2-year government bond yields above 4% for the first time since 2007


The yield on the 2-year Treasury broke above 4% for the first time since 2007 on Wednesday, as traders bet the Federal Reserve has much more to do in raising interest rates to fight inflation.

The policy-sensitive 2-year Treasury rose by 4 basis points to 4.006%, a level not seen since October 2007. Meanwhile, the return on the benchmark 10-year Treasury was last at 3.561%, down about 1 basis point, after hitting an 11-year high this week. The significant inversion, with short-term interest rates higher than long-term, points to the risk of a recession, some investors believe.

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There is one number that could hold the key to how markets trade right after the Fed meets:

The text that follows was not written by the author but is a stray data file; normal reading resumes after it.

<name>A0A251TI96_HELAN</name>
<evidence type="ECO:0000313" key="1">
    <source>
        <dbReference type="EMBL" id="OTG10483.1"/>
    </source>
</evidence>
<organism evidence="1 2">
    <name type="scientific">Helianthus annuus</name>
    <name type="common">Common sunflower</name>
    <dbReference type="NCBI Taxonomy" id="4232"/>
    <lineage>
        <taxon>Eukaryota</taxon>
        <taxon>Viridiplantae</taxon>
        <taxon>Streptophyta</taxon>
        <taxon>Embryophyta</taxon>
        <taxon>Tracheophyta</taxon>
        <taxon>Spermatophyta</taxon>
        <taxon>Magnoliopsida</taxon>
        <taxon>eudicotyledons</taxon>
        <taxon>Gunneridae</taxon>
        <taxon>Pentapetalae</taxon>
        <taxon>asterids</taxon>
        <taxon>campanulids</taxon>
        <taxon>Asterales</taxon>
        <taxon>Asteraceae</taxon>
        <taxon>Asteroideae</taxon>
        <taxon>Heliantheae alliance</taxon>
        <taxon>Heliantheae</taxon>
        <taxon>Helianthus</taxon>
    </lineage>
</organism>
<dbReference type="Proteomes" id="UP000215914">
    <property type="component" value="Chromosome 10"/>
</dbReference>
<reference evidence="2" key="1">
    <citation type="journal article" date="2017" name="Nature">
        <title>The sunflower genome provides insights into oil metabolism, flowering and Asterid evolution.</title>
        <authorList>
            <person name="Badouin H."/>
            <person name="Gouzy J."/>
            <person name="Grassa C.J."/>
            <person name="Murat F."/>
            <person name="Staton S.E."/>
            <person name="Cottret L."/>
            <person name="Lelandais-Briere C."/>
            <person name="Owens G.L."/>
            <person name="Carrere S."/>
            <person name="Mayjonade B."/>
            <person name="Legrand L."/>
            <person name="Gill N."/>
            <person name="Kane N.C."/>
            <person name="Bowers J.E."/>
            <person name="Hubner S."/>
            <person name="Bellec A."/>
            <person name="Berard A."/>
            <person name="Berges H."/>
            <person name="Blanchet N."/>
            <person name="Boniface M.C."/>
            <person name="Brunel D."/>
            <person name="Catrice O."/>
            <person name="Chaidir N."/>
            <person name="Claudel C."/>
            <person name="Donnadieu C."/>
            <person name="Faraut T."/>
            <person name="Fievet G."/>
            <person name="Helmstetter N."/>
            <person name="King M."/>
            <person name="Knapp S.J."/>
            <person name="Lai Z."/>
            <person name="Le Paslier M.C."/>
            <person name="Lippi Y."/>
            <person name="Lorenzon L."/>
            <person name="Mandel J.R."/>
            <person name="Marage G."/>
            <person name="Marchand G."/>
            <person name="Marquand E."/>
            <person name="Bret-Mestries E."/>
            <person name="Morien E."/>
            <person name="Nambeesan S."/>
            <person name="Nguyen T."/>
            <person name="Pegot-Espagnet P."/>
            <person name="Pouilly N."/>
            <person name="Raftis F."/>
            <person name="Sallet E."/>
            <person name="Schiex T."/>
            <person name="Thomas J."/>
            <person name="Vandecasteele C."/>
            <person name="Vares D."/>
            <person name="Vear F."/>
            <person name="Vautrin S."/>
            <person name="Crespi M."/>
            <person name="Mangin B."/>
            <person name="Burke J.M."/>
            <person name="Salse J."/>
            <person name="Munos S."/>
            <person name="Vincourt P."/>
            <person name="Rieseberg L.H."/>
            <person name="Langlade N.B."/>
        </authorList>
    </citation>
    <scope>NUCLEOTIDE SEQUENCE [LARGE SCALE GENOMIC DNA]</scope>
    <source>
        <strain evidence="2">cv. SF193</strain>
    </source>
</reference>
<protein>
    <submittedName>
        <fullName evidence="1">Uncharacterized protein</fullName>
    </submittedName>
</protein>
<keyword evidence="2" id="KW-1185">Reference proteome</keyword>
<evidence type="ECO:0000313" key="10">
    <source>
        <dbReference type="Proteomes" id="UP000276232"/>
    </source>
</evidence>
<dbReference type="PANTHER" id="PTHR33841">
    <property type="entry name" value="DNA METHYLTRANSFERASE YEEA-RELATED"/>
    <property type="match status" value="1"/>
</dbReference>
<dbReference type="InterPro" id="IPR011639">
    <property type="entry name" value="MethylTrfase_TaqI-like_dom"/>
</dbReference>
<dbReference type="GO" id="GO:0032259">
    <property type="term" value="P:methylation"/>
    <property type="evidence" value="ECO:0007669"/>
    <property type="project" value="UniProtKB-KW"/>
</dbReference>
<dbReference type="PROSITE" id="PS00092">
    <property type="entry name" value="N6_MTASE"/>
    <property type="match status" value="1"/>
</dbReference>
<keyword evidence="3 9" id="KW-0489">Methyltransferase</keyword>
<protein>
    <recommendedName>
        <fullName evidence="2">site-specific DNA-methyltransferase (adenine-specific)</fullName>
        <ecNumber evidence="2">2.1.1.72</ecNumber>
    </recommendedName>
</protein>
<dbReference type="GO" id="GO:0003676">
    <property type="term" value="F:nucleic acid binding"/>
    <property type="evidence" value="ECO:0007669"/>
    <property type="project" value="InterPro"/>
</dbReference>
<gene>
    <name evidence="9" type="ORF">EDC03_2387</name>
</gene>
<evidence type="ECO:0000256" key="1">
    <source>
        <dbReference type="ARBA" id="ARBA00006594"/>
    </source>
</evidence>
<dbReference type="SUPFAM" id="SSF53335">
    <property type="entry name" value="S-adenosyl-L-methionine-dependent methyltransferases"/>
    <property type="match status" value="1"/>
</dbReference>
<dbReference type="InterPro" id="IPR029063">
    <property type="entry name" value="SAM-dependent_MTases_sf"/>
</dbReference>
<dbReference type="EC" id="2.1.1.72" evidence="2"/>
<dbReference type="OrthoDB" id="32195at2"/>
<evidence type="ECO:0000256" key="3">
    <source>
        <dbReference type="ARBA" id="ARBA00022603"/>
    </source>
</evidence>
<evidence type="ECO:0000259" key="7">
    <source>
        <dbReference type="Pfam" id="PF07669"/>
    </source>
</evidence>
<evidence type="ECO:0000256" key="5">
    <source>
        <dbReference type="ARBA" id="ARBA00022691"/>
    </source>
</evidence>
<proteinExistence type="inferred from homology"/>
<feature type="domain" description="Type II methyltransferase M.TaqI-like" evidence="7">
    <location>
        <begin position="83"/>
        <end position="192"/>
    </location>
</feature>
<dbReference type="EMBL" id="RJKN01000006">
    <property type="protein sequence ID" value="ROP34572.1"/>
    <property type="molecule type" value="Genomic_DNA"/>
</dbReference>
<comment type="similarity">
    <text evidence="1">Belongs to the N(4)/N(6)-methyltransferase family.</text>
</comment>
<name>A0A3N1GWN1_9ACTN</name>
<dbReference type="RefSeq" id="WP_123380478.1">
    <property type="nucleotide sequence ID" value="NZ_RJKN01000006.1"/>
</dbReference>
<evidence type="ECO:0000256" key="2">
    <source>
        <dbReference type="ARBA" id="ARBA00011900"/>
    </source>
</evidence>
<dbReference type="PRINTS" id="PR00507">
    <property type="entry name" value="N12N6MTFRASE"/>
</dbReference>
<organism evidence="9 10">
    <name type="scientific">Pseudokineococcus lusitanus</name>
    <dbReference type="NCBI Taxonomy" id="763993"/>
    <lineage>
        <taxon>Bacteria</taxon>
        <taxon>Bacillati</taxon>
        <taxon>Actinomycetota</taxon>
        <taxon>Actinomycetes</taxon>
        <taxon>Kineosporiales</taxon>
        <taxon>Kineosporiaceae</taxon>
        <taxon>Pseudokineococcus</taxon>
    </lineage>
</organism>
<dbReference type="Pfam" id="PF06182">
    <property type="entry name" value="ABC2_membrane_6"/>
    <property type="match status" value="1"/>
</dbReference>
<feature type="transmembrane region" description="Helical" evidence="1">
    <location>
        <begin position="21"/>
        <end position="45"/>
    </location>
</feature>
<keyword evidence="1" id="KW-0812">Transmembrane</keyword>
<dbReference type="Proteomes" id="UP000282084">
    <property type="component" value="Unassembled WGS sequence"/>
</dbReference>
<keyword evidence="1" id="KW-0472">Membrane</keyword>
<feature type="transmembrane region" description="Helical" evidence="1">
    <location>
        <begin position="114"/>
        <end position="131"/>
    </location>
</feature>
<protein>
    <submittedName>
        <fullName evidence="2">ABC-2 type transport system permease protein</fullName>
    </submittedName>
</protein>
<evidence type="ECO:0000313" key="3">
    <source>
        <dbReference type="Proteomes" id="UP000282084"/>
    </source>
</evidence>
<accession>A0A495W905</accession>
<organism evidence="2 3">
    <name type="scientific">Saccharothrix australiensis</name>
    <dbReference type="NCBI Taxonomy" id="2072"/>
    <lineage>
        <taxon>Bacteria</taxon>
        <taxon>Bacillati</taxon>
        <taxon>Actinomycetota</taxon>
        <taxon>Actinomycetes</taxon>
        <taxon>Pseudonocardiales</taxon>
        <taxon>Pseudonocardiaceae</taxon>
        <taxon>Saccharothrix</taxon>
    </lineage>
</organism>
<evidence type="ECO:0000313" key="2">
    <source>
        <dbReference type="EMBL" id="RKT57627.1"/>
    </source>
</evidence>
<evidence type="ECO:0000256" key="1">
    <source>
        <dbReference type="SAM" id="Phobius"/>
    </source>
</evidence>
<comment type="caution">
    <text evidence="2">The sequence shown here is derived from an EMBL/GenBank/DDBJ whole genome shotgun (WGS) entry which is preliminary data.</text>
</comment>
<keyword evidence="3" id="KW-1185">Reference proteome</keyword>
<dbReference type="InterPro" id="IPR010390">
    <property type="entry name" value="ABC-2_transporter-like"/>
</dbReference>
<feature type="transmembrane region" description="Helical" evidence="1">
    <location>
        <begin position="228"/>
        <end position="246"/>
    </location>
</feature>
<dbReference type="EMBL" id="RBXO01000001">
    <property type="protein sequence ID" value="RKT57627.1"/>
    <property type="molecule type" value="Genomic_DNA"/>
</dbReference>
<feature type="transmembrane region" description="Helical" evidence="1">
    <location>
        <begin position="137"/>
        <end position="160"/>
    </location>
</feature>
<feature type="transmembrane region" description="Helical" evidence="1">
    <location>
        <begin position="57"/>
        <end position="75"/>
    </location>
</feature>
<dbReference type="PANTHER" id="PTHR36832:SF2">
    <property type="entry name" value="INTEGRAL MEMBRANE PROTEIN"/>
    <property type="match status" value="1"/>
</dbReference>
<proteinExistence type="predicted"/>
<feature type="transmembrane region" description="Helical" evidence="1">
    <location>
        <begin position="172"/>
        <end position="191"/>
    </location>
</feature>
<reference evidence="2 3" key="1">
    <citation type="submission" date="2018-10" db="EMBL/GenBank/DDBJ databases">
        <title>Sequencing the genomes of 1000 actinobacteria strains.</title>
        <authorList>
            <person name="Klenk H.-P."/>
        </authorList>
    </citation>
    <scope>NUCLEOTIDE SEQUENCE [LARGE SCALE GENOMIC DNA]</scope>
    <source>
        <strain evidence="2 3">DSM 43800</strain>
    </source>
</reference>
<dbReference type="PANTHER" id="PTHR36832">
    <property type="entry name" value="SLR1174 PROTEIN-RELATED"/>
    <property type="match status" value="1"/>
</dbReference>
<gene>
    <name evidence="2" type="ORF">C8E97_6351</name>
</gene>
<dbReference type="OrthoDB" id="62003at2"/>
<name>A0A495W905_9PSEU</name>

Yields and prices move in opposite directions, and 1 basis point equals 0.01%.

The Fed is expected to raise interest rates by 75 basis points, or 0.75 percentage point, as the September meeting draws to a close. But even that may not be enough, Michael Schumacher, chief of macro strategy at Wells Fargo Securities, told CNBC’s “Fast Money,” explaining that while he expects a 75 basis point increase, he would argue for a 150 basis point increase as he believes that rates are still rising.

Treasuries can also be a source of safety for investors, he added.

“Relative safety I would look at the front end of the US Treasury curve. You have the 2-year Treasury bond yielding about 4%. It’s been up a lot,” he said. “If you think about the real yield, which is what a lot of people in the bond market focus on, it’s probably not a bad place to hide.”

Before hearing from the Fed, investors and traders will gain more insight into the housing market as home sales figures for August are expected to be released.

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